Published online by Cambridge University Press: 24 January 2018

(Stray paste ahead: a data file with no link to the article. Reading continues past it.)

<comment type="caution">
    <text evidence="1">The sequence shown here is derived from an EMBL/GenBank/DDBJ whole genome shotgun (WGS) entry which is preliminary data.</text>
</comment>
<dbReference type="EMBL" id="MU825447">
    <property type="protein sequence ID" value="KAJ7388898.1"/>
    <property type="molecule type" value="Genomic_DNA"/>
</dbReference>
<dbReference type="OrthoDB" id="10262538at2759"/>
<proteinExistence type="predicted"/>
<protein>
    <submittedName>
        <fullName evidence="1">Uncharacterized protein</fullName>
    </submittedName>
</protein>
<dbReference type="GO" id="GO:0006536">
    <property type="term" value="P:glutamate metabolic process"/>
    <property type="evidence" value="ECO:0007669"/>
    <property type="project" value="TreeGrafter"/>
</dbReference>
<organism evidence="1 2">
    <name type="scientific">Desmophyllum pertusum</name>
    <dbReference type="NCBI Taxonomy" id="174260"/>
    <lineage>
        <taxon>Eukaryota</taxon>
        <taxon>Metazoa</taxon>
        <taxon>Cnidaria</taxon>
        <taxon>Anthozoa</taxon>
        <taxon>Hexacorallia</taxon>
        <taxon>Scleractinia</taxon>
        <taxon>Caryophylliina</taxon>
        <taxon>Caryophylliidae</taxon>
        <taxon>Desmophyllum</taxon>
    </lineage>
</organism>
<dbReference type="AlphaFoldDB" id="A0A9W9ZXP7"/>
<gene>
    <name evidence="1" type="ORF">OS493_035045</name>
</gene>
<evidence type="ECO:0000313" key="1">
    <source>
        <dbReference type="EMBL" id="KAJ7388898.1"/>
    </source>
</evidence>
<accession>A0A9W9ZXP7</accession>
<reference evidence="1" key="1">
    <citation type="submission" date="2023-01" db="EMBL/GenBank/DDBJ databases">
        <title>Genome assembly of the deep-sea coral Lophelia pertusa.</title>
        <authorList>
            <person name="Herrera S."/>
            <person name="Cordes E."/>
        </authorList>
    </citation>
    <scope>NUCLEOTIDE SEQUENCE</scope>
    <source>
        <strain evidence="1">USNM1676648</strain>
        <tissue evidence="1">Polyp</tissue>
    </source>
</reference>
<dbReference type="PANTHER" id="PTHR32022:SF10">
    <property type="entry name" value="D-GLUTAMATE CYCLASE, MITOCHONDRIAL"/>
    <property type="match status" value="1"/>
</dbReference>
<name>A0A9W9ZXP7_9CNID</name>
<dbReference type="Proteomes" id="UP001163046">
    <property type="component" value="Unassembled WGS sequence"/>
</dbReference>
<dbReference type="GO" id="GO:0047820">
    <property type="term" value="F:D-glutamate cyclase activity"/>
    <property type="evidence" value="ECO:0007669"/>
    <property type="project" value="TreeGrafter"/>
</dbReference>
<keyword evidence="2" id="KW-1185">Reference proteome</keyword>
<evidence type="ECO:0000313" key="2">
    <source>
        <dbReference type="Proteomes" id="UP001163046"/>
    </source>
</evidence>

Aviation English proficiency is a core competency in the global air traffic controller profession. There is, however, growing concern about the current ineffective paper-based assessment methods and the severe lack of interactive online testing for such a critical profession, one that should be ideally assessed in an authentic task and situation (Alderson, 2010; Douglas, 2013). The tests, which lack validity and authenticity, cannot capture how knowledge of aviation English communication and strategic competence are used through valid means and, therefore, inevitably fail to predict how test takers actually perform in the target language use situations (Douglas, 2000). In the present study, the researcher examines the potential use of verbal report data produced by test takers interacting in a virtual testing environment. The research seeks to answer two specific questions: (a) What types of strategies are used in the virtual aviation English task performance? and (b) How can the assessed strategies be interpreted in relation to test takers’ performance? The analysis of the test takers’ verbal reports from stimulated recalls indicates that various cognitive, metacognitive, and communication strategies were used while performing the Virtual Interactive Tasks for Aviation English Assessment, and that there is a positive relationship between the total number of cognitive and metacognitive strategies adopted and the test scores. The findings suggest that the use of an immersive interface and simulated tasks in a virtual world could provide language learners with more authentic opportunities to perform the target tasks and promote strategic, as well as linguistic, competence.